Although anesthesia free dental cleanings are offered in the veterinary industry, it is not recommended by Sunshine AH due to high likelihood of not finding problems such as abscesses that can become more problematic if overlooked.

For more information on dental services provided, visit our dentistry page

Spay And Neutering

Spaying or neutering your pet is a complex topic, and is an important area for discussion with our staff. This procedure offers a number of benefits, some of which are highlighted below:

Spaying a female: Reduces the risk of mammary cancers, and eliminates the risk of uterine infection which is a common problem and can be life threatening. Spaying also decreases behavioral issues, prevents pregnancy and pet overpopulation.

Neutering a male: Improves prostate health and reduces behavioral issues such as marking, aggression, and roaming in search of females.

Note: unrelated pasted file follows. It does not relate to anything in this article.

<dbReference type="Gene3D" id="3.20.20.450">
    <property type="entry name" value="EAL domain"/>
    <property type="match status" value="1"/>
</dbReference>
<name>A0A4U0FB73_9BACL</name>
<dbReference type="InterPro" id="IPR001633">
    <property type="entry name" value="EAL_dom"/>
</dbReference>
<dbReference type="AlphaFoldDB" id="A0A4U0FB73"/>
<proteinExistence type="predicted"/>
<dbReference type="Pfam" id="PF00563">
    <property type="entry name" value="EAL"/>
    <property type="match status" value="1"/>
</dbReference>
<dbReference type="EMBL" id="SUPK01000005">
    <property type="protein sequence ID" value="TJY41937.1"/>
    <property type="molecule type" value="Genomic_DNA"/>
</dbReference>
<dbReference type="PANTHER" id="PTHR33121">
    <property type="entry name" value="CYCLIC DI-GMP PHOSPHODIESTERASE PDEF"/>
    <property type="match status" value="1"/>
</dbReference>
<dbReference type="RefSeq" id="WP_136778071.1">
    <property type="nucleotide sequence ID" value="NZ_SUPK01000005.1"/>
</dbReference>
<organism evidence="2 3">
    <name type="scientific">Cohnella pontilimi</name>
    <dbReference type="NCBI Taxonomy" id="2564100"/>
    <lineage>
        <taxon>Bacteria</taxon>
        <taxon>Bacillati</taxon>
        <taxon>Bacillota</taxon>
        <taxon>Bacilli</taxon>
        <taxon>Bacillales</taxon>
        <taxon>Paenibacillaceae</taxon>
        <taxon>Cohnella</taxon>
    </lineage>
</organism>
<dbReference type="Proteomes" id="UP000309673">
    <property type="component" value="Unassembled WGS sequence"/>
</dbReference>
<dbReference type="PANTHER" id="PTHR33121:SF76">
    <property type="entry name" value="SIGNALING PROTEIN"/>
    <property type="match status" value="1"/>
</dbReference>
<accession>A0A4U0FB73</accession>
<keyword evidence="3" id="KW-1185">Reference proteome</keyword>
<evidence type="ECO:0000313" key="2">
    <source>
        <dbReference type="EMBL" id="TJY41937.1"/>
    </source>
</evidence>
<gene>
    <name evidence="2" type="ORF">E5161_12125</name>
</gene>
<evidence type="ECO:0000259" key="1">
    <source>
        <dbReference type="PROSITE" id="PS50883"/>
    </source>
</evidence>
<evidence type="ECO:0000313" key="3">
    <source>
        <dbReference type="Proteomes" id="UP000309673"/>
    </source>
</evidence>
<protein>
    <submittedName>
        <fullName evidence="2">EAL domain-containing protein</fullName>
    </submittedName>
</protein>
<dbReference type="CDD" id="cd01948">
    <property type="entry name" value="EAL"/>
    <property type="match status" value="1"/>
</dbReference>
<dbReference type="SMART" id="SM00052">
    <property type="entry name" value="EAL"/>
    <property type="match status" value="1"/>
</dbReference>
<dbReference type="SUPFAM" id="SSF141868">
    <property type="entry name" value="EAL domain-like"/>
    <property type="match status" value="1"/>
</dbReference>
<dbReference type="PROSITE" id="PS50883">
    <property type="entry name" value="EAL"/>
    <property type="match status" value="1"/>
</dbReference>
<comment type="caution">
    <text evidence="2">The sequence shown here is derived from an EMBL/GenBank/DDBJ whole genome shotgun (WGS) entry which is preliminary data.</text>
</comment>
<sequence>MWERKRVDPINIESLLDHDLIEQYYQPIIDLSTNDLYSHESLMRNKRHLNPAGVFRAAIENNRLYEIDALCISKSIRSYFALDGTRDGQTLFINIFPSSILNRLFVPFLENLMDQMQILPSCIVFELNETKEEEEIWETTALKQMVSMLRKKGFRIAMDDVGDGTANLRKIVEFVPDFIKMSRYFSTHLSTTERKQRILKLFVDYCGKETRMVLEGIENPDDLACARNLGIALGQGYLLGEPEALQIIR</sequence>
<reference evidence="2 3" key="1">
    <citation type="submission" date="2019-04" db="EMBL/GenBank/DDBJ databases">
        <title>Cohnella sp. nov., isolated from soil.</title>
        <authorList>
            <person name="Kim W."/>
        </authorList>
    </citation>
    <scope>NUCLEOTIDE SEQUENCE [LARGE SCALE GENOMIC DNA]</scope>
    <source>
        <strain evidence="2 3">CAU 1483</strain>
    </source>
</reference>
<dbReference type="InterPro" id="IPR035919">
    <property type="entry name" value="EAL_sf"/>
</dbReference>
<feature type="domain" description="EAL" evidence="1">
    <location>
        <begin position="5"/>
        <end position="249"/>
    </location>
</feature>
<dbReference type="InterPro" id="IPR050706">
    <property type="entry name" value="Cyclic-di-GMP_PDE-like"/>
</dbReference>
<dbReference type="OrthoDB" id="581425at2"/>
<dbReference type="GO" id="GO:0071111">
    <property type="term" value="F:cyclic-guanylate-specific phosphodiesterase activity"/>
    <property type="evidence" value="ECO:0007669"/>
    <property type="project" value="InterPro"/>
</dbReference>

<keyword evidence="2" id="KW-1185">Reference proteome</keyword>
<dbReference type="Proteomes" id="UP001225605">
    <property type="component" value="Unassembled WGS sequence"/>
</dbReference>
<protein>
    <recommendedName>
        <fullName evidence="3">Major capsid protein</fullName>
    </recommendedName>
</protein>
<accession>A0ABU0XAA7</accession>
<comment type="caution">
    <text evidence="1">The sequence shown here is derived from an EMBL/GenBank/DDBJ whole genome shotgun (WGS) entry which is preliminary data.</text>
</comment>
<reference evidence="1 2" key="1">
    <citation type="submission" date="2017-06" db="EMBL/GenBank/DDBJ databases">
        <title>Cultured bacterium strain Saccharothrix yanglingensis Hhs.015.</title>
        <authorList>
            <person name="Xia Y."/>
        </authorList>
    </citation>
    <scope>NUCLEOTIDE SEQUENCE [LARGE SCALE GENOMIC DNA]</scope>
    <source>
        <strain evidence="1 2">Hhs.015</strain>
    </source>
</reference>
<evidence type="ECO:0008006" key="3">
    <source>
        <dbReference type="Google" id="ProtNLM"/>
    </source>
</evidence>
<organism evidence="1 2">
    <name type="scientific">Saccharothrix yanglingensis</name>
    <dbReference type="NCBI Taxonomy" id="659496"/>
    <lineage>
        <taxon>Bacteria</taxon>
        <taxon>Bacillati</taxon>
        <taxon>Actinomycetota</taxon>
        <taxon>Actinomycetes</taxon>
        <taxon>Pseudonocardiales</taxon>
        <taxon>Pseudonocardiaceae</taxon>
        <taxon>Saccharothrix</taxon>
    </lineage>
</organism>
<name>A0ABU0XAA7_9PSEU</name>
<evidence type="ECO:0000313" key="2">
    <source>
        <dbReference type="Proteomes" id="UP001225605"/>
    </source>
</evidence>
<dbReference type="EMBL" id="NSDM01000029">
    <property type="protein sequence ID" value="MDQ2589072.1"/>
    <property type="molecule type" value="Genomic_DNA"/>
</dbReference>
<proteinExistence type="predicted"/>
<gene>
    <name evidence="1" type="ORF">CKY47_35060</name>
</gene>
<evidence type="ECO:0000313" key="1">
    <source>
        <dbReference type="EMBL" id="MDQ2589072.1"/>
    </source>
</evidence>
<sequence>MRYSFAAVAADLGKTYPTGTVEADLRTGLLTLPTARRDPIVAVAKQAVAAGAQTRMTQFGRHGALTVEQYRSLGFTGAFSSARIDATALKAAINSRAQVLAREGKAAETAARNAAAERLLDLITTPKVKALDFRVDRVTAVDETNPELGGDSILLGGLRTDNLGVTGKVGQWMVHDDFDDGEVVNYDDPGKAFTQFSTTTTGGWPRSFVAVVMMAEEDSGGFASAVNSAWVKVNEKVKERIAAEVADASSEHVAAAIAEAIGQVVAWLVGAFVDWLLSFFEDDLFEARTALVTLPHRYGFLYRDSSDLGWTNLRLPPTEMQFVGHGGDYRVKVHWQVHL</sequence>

Proper timing for when a pet should be spayed or neutered is an important consideration. The decision of when to perform the procedure depends on a variety of factors including gender, breed size, certain behaviors, and owner preferences.

Baseline Labwork

Baseline labwork includes bloodwork, urinalysis and fecal analysis. The information provided by labwork gives our staff the information necessary to identify or eliminate the concern of a wide range of problems.

  • A chemistry panel provides information about protein levels, liver enzymes, kidney enzymes, and blood sugar levels. The results provide insight on the animal’s organ function and diabetes.
  • A complete blood count provides information on white blood cells, red blood cells, and platelets. Out of balance blood counts are an indicator for a number of potential problems.